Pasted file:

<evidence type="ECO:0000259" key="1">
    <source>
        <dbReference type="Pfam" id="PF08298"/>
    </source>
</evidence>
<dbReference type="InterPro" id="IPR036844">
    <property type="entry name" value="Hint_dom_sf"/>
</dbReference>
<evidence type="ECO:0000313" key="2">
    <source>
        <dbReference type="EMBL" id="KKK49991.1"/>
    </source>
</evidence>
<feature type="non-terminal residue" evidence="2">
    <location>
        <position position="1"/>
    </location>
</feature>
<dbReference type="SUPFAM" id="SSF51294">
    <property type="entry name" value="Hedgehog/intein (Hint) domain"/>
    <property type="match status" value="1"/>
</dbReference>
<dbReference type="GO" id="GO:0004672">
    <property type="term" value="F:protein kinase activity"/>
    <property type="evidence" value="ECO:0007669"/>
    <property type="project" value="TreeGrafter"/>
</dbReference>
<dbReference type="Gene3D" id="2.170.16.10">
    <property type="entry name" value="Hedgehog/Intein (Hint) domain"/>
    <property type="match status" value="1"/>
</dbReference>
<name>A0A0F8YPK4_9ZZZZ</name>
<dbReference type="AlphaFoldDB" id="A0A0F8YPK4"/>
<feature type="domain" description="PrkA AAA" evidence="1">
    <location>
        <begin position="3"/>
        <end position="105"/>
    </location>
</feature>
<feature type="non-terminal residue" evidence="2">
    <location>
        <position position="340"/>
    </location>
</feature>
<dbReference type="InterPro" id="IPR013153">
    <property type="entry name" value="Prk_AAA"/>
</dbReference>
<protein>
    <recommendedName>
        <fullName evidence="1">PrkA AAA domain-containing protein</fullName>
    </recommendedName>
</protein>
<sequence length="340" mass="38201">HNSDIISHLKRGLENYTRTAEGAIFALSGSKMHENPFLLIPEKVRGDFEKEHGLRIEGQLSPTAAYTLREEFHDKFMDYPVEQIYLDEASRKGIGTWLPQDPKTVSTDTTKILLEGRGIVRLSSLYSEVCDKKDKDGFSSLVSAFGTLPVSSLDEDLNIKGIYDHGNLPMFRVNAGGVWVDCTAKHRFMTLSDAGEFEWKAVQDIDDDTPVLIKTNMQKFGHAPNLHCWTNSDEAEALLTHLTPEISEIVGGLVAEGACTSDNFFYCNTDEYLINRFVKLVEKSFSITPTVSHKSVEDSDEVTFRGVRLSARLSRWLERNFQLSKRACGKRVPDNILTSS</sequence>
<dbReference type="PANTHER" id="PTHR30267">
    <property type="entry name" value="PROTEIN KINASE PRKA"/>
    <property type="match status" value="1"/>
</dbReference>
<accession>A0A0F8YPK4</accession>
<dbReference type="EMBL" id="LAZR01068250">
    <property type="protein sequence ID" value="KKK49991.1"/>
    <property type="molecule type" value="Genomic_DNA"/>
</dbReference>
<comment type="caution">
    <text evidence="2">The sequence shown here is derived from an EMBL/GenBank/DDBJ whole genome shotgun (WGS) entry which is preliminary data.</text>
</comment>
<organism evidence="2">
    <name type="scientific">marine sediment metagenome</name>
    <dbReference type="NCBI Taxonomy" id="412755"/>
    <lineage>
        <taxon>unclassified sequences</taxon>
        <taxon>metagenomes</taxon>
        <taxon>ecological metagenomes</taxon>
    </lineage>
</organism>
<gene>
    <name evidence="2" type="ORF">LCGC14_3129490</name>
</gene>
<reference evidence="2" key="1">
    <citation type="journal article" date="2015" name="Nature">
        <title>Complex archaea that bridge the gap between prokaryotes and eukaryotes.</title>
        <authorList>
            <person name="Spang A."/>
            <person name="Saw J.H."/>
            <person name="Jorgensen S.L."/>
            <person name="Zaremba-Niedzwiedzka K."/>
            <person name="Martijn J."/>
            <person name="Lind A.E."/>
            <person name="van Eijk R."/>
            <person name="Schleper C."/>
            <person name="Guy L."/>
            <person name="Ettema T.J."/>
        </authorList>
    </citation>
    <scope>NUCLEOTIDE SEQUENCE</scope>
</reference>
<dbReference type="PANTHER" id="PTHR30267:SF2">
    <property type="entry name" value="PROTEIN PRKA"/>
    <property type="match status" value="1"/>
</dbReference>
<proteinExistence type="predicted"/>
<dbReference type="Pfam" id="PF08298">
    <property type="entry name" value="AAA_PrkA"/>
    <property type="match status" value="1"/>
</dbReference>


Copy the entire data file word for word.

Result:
<evidence type="ECO:0000259" key="1">
    <source>
        <dbReference type="Pfam" id="PF08298"/>
    </source>
</evidence>
<dbReference type="InterPro" id="IPR036844">
    <property type="entry name" value="Hint_dom_sf"/>
</dbReference>
<evidence type="ECO:0000313" key="2">
    <source>
        <dbReference type="EMBL" id="KKK49991.1"/>
    </source>
</evidence>
<feature type="non-terminal residue" evidence="2">
    <location>
        <position position="1"/>
    </location>
</feature>
<dbReference type="SUPFAM" id="SSF51294">
    <property type="entry name" value="Hedgehog/intein (Hint) domain"/>
    <property type="match status" value="1"/>
</dbReference>
<dbReference type="GO" id="GO:0004672">
    <property type="term" value="F:protein kinase activity"/>
    <property type="evidence" value="ECO:0007669"/>
    <property type="project" value="TreeGrafter"/>
</dbReference>
<dbReference type="Gene3D" id="2.170.16.10">
    <property type="entry name" value="Hedgehog/Intein (Hint) domain"/>
    <property type="match status" value="1"/>
</dbReference>
<name>A0A0F8YPK4_9ZZZZ</name>
<dbReference type="AlphaFoldDB" id="A0A0F8YPK4"/>
<feature type="domain" description="PrkA AAA" evidence="1">
    <location>
        <begin position="3"/>
        <end position="105"/>
    </location>
</feature>
<feature type="non-terminal residue" evidence="2">
    <location>
        <position position="340"/>
    </location>
</feature>
<dbReference type="InterPro" id="IPR013153">
    <property type="entry name" value="Prk_AAA"/>
</dbReference>
<protein>
    <recommendedName>
        <fullName evidence="1">PrkA AAA domain-containing protein</fullName>
    </recommendedName>
</protein>
<sequence length="340" mass="38201">HNSDIISHLKRGLENYTRTAEGAIFALSGSKMHENPFLLIPEKVRGDFEKEHGLRIEGQLSPTAAYTLREEFHDKFMDYPVEQIYLDEASRKGIGTWLPQDPKTVSTDTTKILLEGRGIVRLSSLYSEVCDKKDKDGFSSLVSAFGTLPVSSLDEDLNIKGIYDHGNLPMFRVNAGGVWVDCTAKHRFMTLSDAGEFEWKAVQDIDDDTPVLIKTNMQKFGHAPNLHCWTNSDEAEALLTHLTPEISEIVGGLVAEGACTSDNFFYCNTDEYLINRFVKLVEKSFSITPTVSHKSVEDSDEVTFRGVRLSARLSRWLERNFQLSKRACGKRVPDNILTSS</sequence>
<dbReference type="PANTHER" id="PTHR30267">
    <property type="entry name" value="PROTEIN KINASE PRKA"/>
    <property type="match status" value="1"/>
</dbReference>
<accession>A0A0F8YPK4</accession>
<dbReference type="EMBL" id="LAZR01068250">
    <property type="protein sequence ID" value="KKK49991.1"/>
    <property type="molecule type" value="Genomic_DNA"/>
</dbReference>
<comment type="caution">
    <text evidence="2">The sequence shown here is derived from an EMBL/GenBank/DDBJ whole genome shotgun (WGS) entry which is preliminary data.</text>
</comment>
<organism evidence="2">
    <name type="scientific">marine sediment metagenome</name>
    <dbReference type="NCBI Taxonomy" id="412755"/>
    <lineage>
        <taxon>unclassified sequences</taxon>
        <taxon>metagenomes</taxon>
        <taxon>ecological metagenomes</taxon>
    </lineage>
</organism>
<gene>
    <name evidence="2" type="ORF">LCGC14_3129490</name>
</gene>
<reference evidence="2" key="1">
    <citation type="journal article" date="2015" name="Nature">
        <title>Complex archaea that bridge the gap between prokaryotes and eukaryotes.</title>
        <authorList>
            <person name="Spang A."/>
            <person name="Saw J.H."/>
            <person name="Jorgensen S.L."/>
            <person name="Zaremba-Niedzwiedzka K."/>
            <person name="Martijn J."/>
            <person name="Lind A.E."/>
            <person name="van Eijk R."/>
            <person name="Schleper C."/>
            <person name="Guy L."/>
            <person name="Ettema T.J."/>
        </authorList>
    </citation>
    <scope>NUCLEOTIDE SEQUENCE</scope>
</reference>
<dbReference type="PANTHER" id="PTHR30267:SF2">
    <property type="entry name" value="PROTEIN PRKA"/>
    <property type="match status" value="1"/>
</dbReference>
<proteinExistence type="predicted"/>
<dbReference type="Pfam" id="PF08298">
    <property type="entry name" value="AAA_PrkA"/>
    <property type="match status" value="1"/>
</dbReference>